A lot or a little?
The parents' guide to what's in this movie.
What parents need to know
Parents need to know that I’m Not Here is an intense, heavy sci-fi drama that explores the thought experiment known as Schrödinger's Cat -- i.e., the theory that an outcome isn't real until it's observed. The story is full of tragedy hinging on the intended suicide of a depressed alcoholic (J.K. Simmons). While no actual violence is shown, viewers see a man hold a gun to his head, a child finds a body (feet shown), and several deaths occur off-camera. The demise of two marriages is chronicled, and there's quite a bit of sex. The movie can be seen as a powerful warning about the legacy of alcoholism and the habits that kids pick up from watching their parents. But ultimately, what you see in the film depends on your own point of view -- i.e., what you observe. It's meant to spark conversation and debate, so while it's not for kids, make sure you watch it with someone else so you can talk about it afterward.
What's the story?
In I'M NOT HERE, an alcoholic named Steve (J.K. Simmons) grapples with his past as he considers ending his life. As he remembers all of the events that have shaped his life, he realizes the generational pain that was passed on to him -- and that his own hope lies in forgiveness.
Is it any good?
This drama may end up having a long shelf life in high school classrooms as the definitive movie that explains Schrödinger's Cat, a quantum mechanics thought experiment embraced by pop culture. I'm Not Here isn't fun to watch, but it sure is fun to discuss, and it will likely put Google and science teachers to work answering questions from curious students trying to understand quantum entanglement and whether it can be applied to our human lives.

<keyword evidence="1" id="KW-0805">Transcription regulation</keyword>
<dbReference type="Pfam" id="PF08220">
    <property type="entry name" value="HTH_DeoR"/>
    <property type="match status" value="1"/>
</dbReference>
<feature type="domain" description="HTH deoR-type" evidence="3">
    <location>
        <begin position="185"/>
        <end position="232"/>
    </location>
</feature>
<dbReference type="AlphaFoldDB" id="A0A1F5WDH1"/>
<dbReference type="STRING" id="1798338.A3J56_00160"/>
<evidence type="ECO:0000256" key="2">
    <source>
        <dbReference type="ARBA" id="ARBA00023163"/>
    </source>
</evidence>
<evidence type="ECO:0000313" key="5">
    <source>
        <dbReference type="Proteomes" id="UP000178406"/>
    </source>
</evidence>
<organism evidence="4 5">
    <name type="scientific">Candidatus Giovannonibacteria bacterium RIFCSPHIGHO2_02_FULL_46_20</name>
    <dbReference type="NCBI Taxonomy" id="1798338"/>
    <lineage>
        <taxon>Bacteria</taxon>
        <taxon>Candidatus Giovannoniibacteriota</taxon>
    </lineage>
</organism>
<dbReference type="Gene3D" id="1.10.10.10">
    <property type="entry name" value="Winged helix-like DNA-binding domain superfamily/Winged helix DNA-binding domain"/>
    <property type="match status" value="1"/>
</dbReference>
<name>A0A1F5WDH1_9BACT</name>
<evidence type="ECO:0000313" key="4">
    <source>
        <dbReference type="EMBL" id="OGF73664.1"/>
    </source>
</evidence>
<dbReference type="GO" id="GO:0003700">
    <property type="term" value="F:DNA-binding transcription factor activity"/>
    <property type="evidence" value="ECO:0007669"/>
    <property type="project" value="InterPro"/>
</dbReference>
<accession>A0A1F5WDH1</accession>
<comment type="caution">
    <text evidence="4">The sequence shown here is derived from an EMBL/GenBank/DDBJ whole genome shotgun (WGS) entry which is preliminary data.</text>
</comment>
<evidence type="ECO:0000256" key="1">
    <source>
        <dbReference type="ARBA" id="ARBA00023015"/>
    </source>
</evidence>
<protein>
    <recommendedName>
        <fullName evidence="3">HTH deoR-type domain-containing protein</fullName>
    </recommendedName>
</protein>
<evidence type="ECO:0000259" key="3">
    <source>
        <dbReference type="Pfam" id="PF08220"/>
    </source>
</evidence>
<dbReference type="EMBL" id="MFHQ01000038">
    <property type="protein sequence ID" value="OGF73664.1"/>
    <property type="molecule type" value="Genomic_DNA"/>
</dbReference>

Small clues are dropped throughout the movie like random bread crumbs, making it hard to miss a moment -- and it's crucial to keep watching through the credits to the very final frame. Simmons rolls out a wowzer of a performance without uttering a line, but he's just one member of an impressive cast that boasts familiar faces in even the smallest of roles. Don't blink, or you'll miss Lost's Harold Perrineau as a bartender or David Koechner as a divorce lawyer. The film isn't great, but that seems to be the status quo for films that explore different life outcomes. Still, just like The Butterfly Effect or Sliding Doors, it may well become a reference point that holds on through the decades.
Talk to your kids about ...
Families can talk about the hypothetical Schrödinger's Cat experiment. What do you think about it? Why do you think people enjoy exploring the idea of the cat being both alive and dead?
I'm Not Here addresses the hereditary nature of alcoholism. Do you think kids are influenced by the way the media portrays drinking? Do you think it's usually shown as a positive or a negative experience?
How do you think I'm Not Here ended? Who's really dead, and who's really alive? What do you think happened when middle-aged and old Steve saw each other? Is there any application to real life?
Parents, talk to your kids about suicide. What makes some people think that it's their only option? Where can people in despair turn for help?
The film is a family affair: Michelle Schumacher produces, writes, and directs, her husband (Simmons) stars, and their musician son, Joe, is the sound designer. If you and your family made a movie, what would it be about? What job would each of you take?
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